1959. Cayman’s first written Constitution and hordes of mosquitoes. A new Legislative Assembly and bridge on Friday nights. Magistrate’s Court and thatch rope underneath.
The historically significant events of the year and the facts of everyday life hold equal prominence in the memory of Sir James Astwood, who was a witness to it all.
He arrived in April 1958 as the colony’s Stipendiary Magistrate, later joined by his wife and child, and stayed until 20 December 1959. “Those were two of the best years of our lives,” he said in a recent interview.
Sir James, who was knighted in 1982 and made a Knight Commander of the Order of the British Empire in 1994, has been back to Cayman several times since leaving 50 years ago. His most recent visit coincided with the holiday weekend celebrating the 50th anniversary of the Cayman Islands’ Constitution.
The timing was accidental, but fortuitous. He had come with his son David, a partner in the Bermuda office of Conyers Dill & Pearman and the only family member who had not been to Cayman before. Relaxing in their suite at the Ritz-Carlton, David was reading the Caymanian Compass when he saw the photo that accompanied an article about the 1959 Constitution.
“I asked my father if he recognised anyone in the photo. ‘Yes,’ came the reply; ‘that fellow there.’ He was pointing to himself,” David related.
The presence of James Astwood in Cayman in 1959 was also fortuitous. Commissioner Allan Donald had already given his advisory council the task of writing down the customs and conventions by which the islands had been governed. When the time came to put these into the form of a proposed constitution, Mr. Donald was able to consult the only trained attorney in Grand Cayman – Mr. Astwood.
Just 34 when he arrived to take up his post here, he had spent several years with the civil service in Jamaica after leaving Bermuda, the land of his birth. Having completed his legal qualifications at the Inns of Court in London, he was reluctant to practise law in Bermuda because of the segregation that then existed. Jamaica, his wife’s country, was by comparison well integrated.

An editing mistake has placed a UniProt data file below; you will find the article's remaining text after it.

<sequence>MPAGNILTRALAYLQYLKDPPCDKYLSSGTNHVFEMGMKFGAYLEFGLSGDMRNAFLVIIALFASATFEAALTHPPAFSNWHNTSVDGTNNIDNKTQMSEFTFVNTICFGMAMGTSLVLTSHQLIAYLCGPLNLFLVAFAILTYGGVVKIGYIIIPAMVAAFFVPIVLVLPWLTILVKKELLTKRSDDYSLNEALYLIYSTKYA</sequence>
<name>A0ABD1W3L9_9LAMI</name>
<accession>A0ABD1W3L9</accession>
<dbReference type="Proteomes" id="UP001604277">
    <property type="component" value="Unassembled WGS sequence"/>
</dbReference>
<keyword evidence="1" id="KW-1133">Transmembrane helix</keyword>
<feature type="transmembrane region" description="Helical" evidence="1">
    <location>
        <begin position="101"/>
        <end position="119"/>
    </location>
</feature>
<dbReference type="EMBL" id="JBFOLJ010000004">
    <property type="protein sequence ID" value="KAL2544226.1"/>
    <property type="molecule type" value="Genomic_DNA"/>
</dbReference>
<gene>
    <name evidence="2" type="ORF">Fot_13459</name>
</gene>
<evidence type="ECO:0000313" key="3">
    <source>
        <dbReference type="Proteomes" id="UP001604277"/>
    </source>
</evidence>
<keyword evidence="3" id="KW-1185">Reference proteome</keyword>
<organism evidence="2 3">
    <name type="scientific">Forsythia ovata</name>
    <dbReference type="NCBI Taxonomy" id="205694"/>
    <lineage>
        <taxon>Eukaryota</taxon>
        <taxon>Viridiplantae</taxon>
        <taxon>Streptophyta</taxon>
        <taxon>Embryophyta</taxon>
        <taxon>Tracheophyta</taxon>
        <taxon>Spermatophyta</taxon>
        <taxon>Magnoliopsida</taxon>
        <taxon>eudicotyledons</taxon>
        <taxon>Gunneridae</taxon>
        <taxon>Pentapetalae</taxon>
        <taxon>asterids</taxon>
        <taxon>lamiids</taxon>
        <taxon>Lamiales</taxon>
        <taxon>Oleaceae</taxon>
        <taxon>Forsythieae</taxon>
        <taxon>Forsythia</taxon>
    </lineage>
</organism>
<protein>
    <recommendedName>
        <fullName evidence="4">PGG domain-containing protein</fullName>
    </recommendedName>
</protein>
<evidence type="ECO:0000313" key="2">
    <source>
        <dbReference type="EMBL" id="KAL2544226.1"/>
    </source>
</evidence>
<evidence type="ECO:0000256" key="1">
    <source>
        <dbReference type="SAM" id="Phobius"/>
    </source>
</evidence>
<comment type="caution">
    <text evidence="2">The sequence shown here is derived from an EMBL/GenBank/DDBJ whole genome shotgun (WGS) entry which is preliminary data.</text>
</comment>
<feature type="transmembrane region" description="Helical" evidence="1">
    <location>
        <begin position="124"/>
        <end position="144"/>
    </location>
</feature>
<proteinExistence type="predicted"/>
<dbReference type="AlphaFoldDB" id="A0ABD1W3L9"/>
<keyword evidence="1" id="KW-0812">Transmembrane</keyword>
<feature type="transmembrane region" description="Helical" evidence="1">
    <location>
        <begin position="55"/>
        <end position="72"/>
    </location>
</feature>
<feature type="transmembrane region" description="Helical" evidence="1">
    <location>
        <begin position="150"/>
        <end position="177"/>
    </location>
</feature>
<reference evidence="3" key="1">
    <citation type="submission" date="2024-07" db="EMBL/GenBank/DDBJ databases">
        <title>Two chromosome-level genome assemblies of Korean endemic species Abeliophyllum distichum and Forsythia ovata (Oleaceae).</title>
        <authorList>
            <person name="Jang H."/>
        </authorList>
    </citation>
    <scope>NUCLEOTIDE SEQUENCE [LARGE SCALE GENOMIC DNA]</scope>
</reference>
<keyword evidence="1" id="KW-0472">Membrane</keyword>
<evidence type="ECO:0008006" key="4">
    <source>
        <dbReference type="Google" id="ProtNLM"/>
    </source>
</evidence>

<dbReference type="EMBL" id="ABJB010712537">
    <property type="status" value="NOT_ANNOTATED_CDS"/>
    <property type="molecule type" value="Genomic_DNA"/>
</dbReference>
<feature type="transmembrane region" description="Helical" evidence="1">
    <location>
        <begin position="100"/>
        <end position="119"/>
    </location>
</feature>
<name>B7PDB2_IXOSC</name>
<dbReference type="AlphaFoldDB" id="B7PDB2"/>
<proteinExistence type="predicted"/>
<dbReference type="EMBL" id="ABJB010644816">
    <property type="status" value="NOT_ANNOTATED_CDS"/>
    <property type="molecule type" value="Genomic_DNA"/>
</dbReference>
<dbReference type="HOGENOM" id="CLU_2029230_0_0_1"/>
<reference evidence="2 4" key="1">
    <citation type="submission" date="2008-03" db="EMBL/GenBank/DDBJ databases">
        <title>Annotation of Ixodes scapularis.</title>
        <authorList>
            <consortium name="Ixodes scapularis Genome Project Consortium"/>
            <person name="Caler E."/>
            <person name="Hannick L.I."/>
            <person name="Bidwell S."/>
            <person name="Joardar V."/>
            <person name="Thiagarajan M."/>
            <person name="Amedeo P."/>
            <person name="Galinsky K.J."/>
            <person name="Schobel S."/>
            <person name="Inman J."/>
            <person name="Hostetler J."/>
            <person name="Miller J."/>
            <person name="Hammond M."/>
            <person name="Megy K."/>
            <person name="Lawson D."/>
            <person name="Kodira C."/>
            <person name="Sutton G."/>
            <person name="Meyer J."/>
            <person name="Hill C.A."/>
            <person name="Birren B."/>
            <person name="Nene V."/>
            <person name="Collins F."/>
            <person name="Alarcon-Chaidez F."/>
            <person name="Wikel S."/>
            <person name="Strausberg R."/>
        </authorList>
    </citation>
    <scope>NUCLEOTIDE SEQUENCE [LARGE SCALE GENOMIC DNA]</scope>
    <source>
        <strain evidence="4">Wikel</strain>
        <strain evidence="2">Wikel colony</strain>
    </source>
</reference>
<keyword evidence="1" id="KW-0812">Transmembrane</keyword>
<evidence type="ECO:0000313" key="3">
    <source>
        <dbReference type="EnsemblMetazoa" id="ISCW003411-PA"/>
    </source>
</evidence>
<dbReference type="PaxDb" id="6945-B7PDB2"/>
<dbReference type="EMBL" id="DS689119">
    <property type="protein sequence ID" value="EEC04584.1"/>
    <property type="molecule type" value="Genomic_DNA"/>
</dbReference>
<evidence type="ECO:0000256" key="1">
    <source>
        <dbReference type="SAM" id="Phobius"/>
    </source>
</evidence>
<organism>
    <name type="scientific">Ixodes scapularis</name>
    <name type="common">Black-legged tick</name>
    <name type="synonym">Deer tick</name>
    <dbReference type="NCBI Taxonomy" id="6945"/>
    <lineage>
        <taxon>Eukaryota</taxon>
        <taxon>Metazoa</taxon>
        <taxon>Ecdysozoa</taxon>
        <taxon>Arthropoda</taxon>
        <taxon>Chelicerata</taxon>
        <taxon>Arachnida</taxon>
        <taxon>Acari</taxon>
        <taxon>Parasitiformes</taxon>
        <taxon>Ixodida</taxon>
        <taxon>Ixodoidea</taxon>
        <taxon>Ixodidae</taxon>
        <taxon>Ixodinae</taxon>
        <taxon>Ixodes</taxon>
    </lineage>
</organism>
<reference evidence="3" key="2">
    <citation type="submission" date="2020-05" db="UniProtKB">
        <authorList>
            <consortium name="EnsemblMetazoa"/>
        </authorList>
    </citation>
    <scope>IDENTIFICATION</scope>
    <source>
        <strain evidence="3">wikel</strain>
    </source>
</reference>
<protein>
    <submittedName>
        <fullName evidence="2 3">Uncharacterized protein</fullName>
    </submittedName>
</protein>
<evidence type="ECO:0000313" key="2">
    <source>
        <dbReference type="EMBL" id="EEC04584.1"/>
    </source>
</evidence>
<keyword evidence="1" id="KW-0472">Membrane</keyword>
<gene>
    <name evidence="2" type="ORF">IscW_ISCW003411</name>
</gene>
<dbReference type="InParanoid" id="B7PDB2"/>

Because Cayman was a dependency of Jamaica, service there led to the secondment here.
“Cayman was also an integrated society,” Sir James recalled. “They didn’t have any racial problems. Of course, people had their likes and dislikes. They were very nationalistic. It was a very industrious community in those days.”
A house on North Church Street, behind Henderson’s gas station, had been obtained for Mr. Astwood and his family but it was not ready when he arrived. He sent his wife, Gloria, and daughter, Karen, home, staying at the old Bay View Hotel until refurbishments were complete.
They rejoined him when the house was suitably fixed up. There was a small generator in George Town, but electricity was “an on and off thing. We depended on oil lamps and candles”.
There was no good radio reception, except from Cuba. “I had a piece of wire strung across my yard as an antenna. When conditions were right, around noon, I could pick up a signal from Jamaica and get the news,” he said.